(e.g. john 8 32)

Isaiah 66:15  (King James Version)

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Isaiah 66:15

For behold, the Lord will come with fire - The Septuagint reads this ' As fire' ( ̔ ́ hōs pur ). Fire is a common emblem to denote the coming of the Lord to judge and punish his enemies Psalms 50:3 :

Our God shall come, and shall not keep silence;

A fire shall devour before him,

And it shall be very tempestuous round about him.

So Habakkuk 2:5 :

Before him went the pestilence,

And burning coals went forth at his feet.

So Psalms 97:3 :

A fire goeth before him,

And burneth up his enemies round about.

So it is said II Thessalonians 1:8, that the Lord Jesus will be revealed ' in flaming fire, taking vengeance on them that know not God' (compare Hebrews 10:27; II Peter 3:7). So Yahweh is said to breathe out fire when he comes to destroy his foes:

There went up a smoke out of his nostrils,

And fire out of his mouth devoured;

Coals were kindled by it.

Psalms 18:8

Compare the notes at Isaiah 29:6; Isaiah 30:30. This is a general promise that God would defend his church, and destroy his foes. To what this particularly applies, it may not be possible to determine, and instead of attempting that, I am disposed to regard it as a promise of a general nature, that God, in those future times, would destroy his foes, and would thus extend protection to his people. So far as the language is concerned, it may be applied either to the destruction of Jerusalem, to any mighty overthrow of his enemies, or to the day of judgment. The single truth is, that all his enemies would be destroyed as if Yahweh should come amidst flames of fire. That truth is enough for his church to know; that truth should be sufficient to fill a wicked world with alarm.

And with his chariots like a whirlwind - The principal idea here is, that he would come with immense rapidity, like a chariot that was borne forward as on the whirlwind, to destroy his foes. God is often represented as coming in a chariot - a chariot of the clouds, or of a whirlwind. Psalms 104:3 :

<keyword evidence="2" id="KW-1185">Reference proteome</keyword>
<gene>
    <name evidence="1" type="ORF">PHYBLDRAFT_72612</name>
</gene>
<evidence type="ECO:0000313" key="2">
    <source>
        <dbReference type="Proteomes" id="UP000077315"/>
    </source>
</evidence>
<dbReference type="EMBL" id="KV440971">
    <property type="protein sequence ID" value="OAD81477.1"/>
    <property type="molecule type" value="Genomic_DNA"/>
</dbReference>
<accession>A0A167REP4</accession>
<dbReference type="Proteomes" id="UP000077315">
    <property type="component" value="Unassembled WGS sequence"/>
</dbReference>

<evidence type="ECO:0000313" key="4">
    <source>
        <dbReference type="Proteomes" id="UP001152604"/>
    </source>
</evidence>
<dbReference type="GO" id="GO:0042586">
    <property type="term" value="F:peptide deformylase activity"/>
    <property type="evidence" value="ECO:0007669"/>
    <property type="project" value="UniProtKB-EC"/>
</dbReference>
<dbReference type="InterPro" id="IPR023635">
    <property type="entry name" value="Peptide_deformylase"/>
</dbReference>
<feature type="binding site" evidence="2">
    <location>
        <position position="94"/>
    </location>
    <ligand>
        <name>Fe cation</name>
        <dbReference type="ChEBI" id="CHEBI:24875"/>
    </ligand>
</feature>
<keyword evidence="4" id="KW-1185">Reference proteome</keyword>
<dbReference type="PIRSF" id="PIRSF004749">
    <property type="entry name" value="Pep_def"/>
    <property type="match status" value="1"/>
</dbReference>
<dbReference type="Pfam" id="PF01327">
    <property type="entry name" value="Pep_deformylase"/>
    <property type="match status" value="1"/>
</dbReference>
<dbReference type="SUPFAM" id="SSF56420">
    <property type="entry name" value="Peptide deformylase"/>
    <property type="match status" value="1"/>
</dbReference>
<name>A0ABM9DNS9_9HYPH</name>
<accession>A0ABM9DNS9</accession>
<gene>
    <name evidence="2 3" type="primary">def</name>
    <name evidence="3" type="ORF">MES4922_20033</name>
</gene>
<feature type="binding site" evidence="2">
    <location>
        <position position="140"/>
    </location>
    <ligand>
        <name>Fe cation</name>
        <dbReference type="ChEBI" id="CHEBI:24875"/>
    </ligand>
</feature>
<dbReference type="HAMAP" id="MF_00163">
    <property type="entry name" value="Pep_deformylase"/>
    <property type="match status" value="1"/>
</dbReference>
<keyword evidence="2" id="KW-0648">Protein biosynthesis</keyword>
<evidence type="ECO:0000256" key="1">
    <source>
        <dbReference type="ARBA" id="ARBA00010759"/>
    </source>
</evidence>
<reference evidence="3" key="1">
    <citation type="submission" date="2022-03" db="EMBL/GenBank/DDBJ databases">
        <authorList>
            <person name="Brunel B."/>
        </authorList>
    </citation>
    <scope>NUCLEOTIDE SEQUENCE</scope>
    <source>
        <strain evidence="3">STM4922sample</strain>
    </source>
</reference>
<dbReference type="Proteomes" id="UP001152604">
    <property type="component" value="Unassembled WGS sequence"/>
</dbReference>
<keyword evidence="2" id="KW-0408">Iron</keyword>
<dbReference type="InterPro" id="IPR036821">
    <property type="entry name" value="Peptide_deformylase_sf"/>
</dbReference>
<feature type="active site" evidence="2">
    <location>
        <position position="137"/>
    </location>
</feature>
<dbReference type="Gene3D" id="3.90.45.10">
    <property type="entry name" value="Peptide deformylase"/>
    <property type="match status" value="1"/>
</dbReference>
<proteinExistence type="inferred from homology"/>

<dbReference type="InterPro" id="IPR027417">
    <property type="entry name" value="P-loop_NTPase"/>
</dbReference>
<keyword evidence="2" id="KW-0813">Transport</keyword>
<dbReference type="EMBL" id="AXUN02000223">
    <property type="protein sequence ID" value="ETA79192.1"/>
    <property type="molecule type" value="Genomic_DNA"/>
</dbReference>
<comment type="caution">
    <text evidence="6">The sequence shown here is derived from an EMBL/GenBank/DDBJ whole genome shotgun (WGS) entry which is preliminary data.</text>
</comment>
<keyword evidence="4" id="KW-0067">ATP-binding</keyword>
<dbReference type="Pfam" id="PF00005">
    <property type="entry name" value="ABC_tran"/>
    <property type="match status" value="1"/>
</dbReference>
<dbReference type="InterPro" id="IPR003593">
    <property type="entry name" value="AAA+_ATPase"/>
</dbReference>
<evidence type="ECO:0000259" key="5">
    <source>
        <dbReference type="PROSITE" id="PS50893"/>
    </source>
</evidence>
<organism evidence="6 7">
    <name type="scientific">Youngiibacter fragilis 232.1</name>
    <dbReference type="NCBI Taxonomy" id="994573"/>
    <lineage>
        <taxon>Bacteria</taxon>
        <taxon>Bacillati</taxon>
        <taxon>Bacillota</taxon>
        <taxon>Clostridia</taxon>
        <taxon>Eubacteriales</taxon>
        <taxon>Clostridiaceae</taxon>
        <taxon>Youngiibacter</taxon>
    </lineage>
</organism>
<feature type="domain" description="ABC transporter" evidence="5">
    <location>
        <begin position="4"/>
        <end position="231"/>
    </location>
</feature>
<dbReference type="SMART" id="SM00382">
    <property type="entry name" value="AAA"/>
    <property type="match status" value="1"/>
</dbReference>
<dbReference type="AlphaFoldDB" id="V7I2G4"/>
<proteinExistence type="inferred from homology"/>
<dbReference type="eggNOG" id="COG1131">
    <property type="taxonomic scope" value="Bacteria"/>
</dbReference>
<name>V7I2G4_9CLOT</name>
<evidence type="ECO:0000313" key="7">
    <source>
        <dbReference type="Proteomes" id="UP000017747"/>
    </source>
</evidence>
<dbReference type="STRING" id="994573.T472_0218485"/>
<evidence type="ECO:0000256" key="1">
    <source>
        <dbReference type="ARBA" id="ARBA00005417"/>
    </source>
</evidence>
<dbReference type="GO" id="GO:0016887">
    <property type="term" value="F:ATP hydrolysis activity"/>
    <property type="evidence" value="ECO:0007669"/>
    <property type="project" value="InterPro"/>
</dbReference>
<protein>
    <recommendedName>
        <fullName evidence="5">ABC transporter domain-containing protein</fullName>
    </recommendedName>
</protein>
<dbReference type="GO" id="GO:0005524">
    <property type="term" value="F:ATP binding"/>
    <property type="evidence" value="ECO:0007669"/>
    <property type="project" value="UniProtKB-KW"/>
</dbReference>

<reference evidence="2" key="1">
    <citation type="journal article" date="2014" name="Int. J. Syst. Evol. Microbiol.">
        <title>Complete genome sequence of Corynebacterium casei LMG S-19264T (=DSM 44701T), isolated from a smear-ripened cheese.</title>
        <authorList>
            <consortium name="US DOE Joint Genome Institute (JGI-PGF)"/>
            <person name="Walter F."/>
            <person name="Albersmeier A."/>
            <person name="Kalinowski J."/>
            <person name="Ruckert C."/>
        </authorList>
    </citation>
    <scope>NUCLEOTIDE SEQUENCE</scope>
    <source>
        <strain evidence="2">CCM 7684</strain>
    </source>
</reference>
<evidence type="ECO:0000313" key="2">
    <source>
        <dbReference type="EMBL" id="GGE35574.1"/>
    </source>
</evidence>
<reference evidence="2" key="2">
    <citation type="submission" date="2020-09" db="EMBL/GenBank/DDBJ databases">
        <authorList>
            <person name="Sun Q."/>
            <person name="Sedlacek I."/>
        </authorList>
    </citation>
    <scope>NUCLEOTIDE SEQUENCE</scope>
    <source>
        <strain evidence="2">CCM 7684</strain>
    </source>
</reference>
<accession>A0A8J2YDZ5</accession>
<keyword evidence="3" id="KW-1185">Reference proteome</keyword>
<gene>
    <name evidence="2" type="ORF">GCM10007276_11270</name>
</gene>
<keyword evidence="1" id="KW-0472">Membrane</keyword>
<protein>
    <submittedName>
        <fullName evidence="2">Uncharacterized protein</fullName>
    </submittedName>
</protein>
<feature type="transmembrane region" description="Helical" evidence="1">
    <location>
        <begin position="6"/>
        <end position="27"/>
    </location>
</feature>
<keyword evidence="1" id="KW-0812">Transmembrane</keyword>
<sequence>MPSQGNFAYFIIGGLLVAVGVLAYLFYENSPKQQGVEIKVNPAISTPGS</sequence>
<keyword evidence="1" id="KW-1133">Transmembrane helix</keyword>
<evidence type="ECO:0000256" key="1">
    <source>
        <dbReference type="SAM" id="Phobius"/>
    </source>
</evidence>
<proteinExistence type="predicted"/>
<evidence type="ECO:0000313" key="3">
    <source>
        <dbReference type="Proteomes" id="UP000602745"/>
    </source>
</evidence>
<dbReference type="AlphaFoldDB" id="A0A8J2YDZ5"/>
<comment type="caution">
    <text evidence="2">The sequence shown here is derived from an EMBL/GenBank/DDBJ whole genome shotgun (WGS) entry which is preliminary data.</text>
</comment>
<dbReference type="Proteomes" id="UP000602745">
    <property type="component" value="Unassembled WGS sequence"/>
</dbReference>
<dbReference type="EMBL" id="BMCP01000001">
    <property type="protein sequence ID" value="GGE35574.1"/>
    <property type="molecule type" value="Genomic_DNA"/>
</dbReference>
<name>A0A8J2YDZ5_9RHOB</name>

Who maketh the clouds his chariot,

Who walketh upon the wings of the wind.

Compare Psalms 18:10; see the note at Isaiah 19:1. See also Jeremiah 4:13 :

Behold, he shall come up as clouds,

And his chariots shall be as a whirlwind.

Chariots were commonly made with two wheels, though sometimes they had four wheels, to which two horses, fiery and impetuous, were attached; and the rapid movement, the swift revolving wheels, and the dust which they raised, had no slight resemblance to a whirlwind (compare the notes at Isaiah 21:7, Isaiah 21:9). They usually had strong and sharp iron scythes affixed to the extremities of their axles, and were driven into the midst of the army of an enemy, cutting down all before them. Warriors sometimes fought standing on them, or leaping from them on the enemy. The chariots in the army of Cyrus are said to have been capacious enough to permit twenty men to fight from them.

To render his anger with fury - Lowth renders this, ' To breathe forth his anger.' Jerome translates it, Reddere , that is, to render. The Septuagint, ̓͂ Apodounai , to give, or to render. Lowth proposes, instead of the present text, as pointed by the Masorites, ׁ le hâshı̂yb , to read it ׁ le hashı̂yb , as if it were derived from ׁ nâshab . But there is no necessity of a change. The idea is, that God would recompense his fury; or would cause his hand to turn upon them in fury.

With fury - Lowth renders this, ' In a burning heat.' The word used ( chēmâh ) properly means "heat," then anger, wrath; and the Hebrew here might be properly rendered, ' heat of his anger;' that is, glowing or burning wrath, wrath that consumes like fire.

With flames of fire - His rebuke shall consume like fiery flames; or it shall be manifested amidst such flame.

Other Barnes' Notes entries containing Isaiah 66:15:

Isaiah 66:20
Isaiah 66:24
Joel 2:3
Micah 1:4
Malachi 4:1
1 Corinthians 3:13


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